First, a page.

Is Capitalism Sustainable?: Political Economy and the Politics of Ecology

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9780898625943: Is Capitalism Sustainable?: Political Economy and the Politics of Ecology

With the collapse of Soviet hegemony and Eastern bloc communism, the ascendancy of the image of the good society -- achieved under capitalism -- appears unassailable. But is it? Under market economies around the world, contemporary environmental problems are creating a major economic crisis of supply, putting into serious question the legitimacy of the capitalist system. This volume probes the many facets of capitalism's ecological contradictions and presents critical discussions of the politics of ecology under a free-market economy. Offering cogent analyses of the ways capitalism and liberal politics themselves are responding to this crisis, the book also presents the groundwork for meaningful social resistance to capitalist exploitatio«MDNM»ns.

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About the Author:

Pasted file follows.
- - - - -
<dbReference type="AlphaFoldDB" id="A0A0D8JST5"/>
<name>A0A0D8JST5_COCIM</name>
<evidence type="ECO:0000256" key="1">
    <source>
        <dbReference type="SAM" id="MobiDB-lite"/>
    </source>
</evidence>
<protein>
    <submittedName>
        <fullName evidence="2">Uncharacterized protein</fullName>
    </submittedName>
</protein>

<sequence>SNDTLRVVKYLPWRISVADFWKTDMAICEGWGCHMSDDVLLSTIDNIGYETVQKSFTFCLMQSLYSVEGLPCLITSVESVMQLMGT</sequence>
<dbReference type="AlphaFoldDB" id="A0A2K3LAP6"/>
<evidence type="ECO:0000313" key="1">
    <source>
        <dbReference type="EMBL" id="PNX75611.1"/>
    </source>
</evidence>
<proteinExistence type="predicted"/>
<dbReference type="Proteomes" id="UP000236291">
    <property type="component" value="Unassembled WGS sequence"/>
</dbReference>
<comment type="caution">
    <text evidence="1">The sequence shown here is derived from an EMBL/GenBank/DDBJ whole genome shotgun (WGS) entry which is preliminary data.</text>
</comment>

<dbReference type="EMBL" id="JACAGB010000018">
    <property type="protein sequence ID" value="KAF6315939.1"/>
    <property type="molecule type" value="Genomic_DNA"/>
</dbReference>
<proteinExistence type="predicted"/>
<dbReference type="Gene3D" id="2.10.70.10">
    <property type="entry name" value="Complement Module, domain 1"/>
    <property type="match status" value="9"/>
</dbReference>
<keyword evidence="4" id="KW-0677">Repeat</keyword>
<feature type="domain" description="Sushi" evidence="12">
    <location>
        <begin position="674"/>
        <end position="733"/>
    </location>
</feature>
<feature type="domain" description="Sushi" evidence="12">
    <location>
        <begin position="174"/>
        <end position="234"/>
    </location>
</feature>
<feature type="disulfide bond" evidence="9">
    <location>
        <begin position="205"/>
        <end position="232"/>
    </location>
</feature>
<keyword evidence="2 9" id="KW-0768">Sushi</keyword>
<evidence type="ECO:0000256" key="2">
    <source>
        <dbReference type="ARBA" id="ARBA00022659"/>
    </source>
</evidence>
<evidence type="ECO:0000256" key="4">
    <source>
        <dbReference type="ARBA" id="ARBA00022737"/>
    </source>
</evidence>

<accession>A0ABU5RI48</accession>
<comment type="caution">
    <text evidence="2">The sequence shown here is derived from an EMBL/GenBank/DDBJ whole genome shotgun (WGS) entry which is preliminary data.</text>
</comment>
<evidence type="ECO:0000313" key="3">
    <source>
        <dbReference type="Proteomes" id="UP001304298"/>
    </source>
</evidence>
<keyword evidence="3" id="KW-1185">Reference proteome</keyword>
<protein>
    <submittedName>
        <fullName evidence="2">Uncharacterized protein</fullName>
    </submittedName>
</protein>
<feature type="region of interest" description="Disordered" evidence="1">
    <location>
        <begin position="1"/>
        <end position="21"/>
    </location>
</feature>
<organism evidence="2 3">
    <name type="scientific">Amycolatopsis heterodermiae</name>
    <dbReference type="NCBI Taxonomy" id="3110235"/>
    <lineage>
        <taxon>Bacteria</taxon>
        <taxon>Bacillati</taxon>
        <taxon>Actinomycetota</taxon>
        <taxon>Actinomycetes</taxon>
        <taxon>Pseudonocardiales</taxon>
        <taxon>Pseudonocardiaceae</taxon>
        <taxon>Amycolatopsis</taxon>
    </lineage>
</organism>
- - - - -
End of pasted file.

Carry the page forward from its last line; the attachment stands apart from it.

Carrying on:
Martin O'Connor, a Lecturer in Economics at the University of Auckland in New Zealand, specializes in the fields of environment, development, and social sciences epistemology. He holds research degrees in physics, sociology, development/philosophy, and economics.

Review:

"...the book is useful for bringing together diverse perspectives on the limits of capitalist development. In particular, contributors help to push the mainstream debate beyond clichéd dichotomies, e.g. between 'environment vs. development,' or between 'markets vs. regulation,' by analyzing their specifically capitalist forms...These essays provide a valuable entry point for theorizing 'sustainability' as an internal contradiction of capitalism." --Les Levidow in Capitalism, Nature, Socialism

"...a welcome addition to the literature of the political economy of ecology...Is Capitalism Sustainable? makes a valuable contribution not only to the literature on ecology, but to the literature on socialism as well...There is no essay in Is Capitalism Sustainable? that is not worthwhile...With Is Capitalism Sustainable? the ecology movement now has a universalizing reader that strikes directly at the core of our concerns, and does so in a manner that enables us to touch the center of that core. Is Capitalism Sustainable? belongs in the library of every ecologically-concerned person." --George Fish in Indianapolis Peace and Justice